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Ask an Expert: Teen Depression

Ask an Expert: Teen Depression

| On 14, Jan 2018

The Commentator recently caught up with Ms. Kimberlee Van Burch, a Hudson Catholic mother and licensed psychotherapist with a private practice in Jersey City, New Jersey, to discuss teen depression. This is our publication’s second interview with Ms. Van Burch, with whom we recently discussed teen mental health in general.

To start off, let’s differentiate depression from sadness.

“Sadness is when you’re feeling moody, grouchy, or irritable,” Van Burch explained. “It usually lasts just a few days and comes from situations such as school work, activities, and friend/relationship drama. Teen hormones could also have a normal play in this.”

Van Burch explained that depression is a different phenomenon entirely.

“Depression does include sadness. However, it entails more intense feelings such as a sense of hopelessness, anger, and frustration. It could last weeks, months or even longer. One way to know it’s depression is when it’s too hard to go about your daily routine,” Van Burch said.

Ms. Van Burch then went into detail about the signs of depression.

“Sometimes there’s a sense of apathy, where the patient doesn’t take an interest in anything. Headaches, backaches, and stomachaches are common. An imbalance of eating and/or sleeping too much or too little and forgetfulness are major signs I look for in my [teen] clients.”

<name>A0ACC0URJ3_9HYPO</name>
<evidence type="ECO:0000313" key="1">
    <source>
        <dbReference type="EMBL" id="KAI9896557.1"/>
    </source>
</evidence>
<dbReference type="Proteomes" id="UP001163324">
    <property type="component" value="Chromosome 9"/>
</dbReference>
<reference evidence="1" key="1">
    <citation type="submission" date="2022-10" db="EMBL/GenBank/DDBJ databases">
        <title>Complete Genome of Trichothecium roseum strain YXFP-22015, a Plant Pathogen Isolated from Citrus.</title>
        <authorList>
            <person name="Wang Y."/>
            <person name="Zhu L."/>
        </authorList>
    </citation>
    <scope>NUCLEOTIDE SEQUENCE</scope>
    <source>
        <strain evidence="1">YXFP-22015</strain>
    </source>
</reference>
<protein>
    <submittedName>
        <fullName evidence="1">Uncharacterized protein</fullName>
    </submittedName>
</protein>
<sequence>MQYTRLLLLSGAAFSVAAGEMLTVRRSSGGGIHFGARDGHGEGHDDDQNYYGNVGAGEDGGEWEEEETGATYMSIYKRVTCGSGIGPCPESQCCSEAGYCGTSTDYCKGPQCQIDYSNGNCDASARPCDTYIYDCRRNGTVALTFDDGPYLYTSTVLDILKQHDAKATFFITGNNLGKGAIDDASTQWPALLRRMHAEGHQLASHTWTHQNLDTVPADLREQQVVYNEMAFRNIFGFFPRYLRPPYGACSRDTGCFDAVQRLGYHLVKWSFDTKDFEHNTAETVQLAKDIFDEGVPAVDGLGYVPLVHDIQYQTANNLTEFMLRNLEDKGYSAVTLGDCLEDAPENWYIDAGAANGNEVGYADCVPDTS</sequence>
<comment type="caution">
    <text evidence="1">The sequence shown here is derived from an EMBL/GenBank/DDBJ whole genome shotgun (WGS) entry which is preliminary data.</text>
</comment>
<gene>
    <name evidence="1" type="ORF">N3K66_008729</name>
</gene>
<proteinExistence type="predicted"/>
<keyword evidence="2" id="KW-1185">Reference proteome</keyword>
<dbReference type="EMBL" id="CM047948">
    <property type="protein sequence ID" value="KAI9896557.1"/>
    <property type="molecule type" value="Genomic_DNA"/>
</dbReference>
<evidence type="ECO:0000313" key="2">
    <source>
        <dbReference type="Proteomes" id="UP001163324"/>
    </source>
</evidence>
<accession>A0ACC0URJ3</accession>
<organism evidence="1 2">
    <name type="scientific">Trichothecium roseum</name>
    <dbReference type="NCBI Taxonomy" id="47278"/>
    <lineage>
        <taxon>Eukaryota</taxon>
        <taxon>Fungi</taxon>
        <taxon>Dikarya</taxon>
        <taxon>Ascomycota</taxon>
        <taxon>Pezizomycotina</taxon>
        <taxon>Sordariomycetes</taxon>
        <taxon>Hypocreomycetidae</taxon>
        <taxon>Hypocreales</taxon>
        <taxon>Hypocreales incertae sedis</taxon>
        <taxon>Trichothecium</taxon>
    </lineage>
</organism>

Who is at risk of depression and what triggers it?

“Anyone is susceptible to depression and sometimes there is no reason as to what causes it. In teens it could be the feeling of being overwhelmed and many times anxiety goes hand-in-hand with depression. However, depression can be triggered by a traumatic event or loss. Some people could also be predisposed to depression because of their genetics.”

How can I help someone with depression?

“It is important to get that person to talk to someone. It would be good for them to see a mental health consultant.  But sometimes there is a stigma around people going to physicians, and the most you can do, if that is not the route for them, is to be a good friend and a good listener. Be encouraging and supportive.”

How can depression be treated?

“Medication (if required), psychotherapy, and exercise. Some people considered clinically depressed choose to take medication while others choose to talk about their issues through psychotherapy. It’s whatever works best for the patient.”

The editorial staff of The Commentator would like to thank Ms. Van Burch for her time and generosity being interviewed. Your excellence is greatly appreciated.

If you or someone you know is depressed, please seek help. You are not in this alone. The National Suicide Prevention Lifeline number is 1-800-273-8255. They are available 24 hours a day via call or online chat.

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